Motion to Buy, Sell, Merge or Explore Sets Process in Motion

By Judd Vande Voort | August 15, 2011

The decision to voluntarily buy or sell an ethanol company or its facilities often can be a long and drawn-out affair. Occasionally, the decision to sell is involuntary and outside the control of the board. Increasingly, however, the decision to buy or sell is entirely within the control of the board of directors.

The decision to explore an acquisition or sale strategy often originates from discussions board members have with each other or with other equity holders who think they see an opportunity to buy or sell an ethanol company. This debate can sometimes be the most time-consuming part, occurring before any motion to act at the board level is ever made. The buyers and sellers in the group will be balanced by the folks in the middle who are unable to draw any conclusions from their analysis of prospective events and will often favor the status quo. Each of these perspectives will likely be represented at the board meeting when the chairman is asked to entertain a motion to explore an acquisition, sale or merger strategy. The motion may fail, and that is fine. But, what if it passes?

If the motion passes, the company will embark on a quest for the right deal, be it an acquisition, sale or merger. It is at this point that the company will assemble a team to begin negotiating the first of several preliminary agreements to be executed. Once legal counsel has been identified and retained, often the next critical task is to identify a firm to provide the company with financial advisory or investment banking services. After several proposals are circulated, the first agreement will usually be an engagement agreement with the advisory firm.

Defining the scope of advisory services is critical. Is the company simply looking for valuation and market analysis at this point, or has the board decided to engage a firm to actively solicit offers to buy or sell, facilitate negotiations and follow the preferred offer with an opinion contemplating the financial fairness of the consideration being received or paid in a transaction? These items, as well as the exclusive or nonexclusive nature, change the scope of the engagement and, therefore, affect the negotiated fees for the advisory firm’s services.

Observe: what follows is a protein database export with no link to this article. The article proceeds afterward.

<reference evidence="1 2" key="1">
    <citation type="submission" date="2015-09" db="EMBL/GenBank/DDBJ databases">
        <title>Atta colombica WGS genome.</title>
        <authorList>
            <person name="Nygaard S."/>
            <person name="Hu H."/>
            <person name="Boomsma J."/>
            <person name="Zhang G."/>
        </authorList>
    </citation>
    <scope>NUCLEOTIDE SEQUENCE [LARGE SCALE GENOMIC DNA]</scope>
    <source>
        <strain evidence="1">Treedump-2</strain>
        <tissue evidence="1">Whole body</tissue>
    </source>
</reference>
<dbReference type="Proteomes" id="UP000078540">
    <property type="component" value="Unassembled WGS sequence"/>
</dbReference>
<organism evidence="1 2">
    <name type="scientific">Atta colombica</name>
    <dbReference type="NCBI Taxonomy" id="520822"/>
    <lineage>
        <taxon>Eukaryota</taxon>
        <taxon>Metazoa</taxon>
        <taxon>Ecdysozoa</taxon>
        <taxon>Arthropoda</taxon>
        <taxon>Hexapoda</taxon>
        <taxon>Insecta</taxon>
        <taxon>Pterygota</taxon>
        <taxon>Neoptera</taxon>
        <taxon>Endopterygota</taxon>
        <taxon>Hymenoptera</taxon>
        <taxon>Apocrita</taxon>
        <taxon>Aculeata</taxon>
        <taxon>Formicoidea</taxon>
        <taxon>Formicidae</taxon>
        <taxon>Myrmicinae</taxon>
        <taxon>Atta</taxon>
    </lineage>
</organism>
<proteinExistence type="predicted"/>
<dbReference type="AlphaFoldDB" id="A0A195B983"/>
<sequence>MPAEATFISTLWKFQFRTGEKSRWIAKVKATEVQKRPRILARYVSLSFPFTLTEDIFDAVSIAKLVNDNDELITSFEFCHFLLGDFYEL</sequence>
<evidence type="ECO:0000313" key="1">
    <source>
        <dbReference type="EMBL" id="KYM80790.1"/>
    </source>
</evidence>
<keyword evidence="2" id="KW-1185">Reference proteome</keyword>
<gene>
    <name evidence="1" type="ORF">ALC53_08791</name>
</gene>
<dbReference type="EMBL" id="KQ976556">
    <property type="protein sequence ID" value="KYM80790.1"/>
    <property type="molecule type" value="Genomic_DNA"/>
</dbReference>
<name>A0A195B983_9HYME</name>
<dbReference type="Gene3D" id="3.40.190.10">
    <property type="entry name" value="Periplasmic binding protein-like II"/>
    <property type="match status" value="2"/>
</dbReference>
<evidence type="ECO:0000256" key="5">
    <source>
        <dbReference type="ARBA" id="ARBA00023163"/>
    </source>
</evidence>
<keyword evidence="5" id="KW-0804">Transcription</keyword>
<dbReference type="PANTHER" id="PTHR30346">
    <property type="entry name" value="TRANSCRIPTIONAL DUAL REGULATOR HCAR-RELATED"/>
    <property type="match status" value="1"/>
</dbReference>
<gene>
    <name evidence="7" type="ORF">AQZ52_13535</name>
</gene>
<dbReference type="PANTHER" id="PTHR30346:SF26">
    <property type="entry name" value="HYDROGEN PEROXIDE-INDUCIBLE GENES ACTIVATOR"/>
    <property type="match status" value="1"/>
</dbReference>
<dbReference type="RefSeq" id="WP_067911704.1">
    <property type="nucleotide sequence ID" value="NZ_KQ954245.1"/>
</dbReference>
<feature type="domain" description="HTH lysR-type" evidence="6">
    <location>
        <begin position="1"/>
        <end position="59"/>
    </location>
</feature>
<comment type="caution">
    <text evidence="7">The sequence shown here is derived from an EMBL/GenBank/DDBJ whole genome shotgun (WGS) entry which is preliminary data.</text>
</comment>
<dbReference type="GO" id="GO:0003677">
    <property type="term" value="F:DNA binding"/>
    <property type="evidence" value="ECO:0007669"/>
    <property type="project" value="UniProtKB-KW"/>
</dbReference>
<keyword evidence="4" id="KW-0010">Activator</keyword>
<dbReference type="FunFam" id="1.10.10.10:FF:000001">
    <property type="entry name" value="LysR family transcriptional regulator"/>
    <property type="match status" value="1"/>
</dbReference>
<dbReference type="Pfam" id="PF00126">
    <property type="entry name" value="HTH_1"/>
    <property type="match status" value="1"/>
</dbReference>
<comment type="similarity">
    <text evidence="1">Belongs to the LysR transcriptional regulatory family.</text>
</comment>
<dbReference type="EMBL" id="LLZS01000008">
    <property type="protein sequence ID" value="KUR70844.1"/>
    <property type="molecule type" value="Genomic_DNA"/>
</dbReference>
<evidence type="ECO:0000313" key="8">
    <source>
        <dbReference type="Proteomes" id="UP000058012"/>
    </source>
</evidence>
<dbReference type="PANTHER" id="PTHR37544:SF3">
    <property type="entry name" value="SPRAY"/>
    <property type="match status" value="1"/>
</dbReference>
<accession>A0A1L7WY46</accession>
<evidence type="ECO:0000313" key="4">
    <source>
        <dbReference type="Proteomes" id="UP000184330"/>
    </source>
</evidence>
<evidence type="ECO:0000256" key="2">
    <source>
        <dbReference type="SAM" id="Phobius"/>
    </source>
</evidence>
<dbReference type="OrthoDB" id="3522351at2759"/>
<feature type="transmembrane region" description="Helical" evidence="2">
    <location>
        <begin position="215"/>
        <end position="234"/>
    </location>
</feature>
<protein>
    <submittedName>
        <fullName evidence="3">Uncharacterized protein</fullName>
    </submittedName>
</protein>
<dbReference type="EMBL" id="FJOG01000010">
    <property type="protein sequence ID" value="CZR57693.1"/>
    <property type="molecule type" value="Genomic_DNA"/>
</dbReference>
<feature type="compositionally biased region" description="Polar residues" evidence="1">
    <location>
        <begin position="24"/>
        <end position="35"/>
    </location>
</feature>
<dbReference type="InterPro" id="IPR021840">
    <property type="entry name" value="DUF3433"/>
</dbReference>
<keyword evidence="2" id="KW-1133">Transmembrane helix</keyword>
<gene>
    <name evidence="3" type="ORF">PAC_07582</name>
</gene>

After the selected advisory firm has rendered its strategic and financial advice, the pursuit of the right partner, target or buyer usually starts with at least one, and oftentimes several, confidentiality agreements (CA). In the merger and acquisition context the CA is of primary concern to the seller, which is likely the disclosing party. The disclosing party needs a broad definition of “confidential information” and considerable limitations on the access to and use of that information. The available remedies and liability for breaches of the CA is also of primary importance to both parties and often become points of negotiation. 

At the time the company and its counsel are thinking through confidentially agreements, the buyer will start expressing concerns about exclusive dealing or “no shop” provisions to be negotiated and agreed upon. These provisions can show up at various times in the negotiations, but the buyer will typically ask for exclusivity prior to executing a letter of intent. The no shop provisions prevent the seller from negotiating with a second buyer while the first buyer is conducting its due diligence and are often used to leverage the other material terms contained in a letter of intent. The decision to engage in exclusive negotiations is a significant and often necessary step in the process that is usually considered along with a break-up fee.

The letter of intent can follow a term sheet or be signed in lieu of a term sheet. The letter of intent should clearly outline the material terms of the transaction and is generally nonbinding with the exception of certain limited provisions. The process of negotiating and drafting a letter of intent often helps to expose the points of contention early in the discussions. 
With the guidance of experienced counsel and a competent financial advisor, the decision to voluntarily buy, sell, merge or to simply explore a company’s options does not have to be unnecessarily long and drawn out. 

Author: Judd Vande Voort
Attorney, renewable fuels and corporate law at BrownWinick
(515) 242-2440
vandevoort@brownwinick.com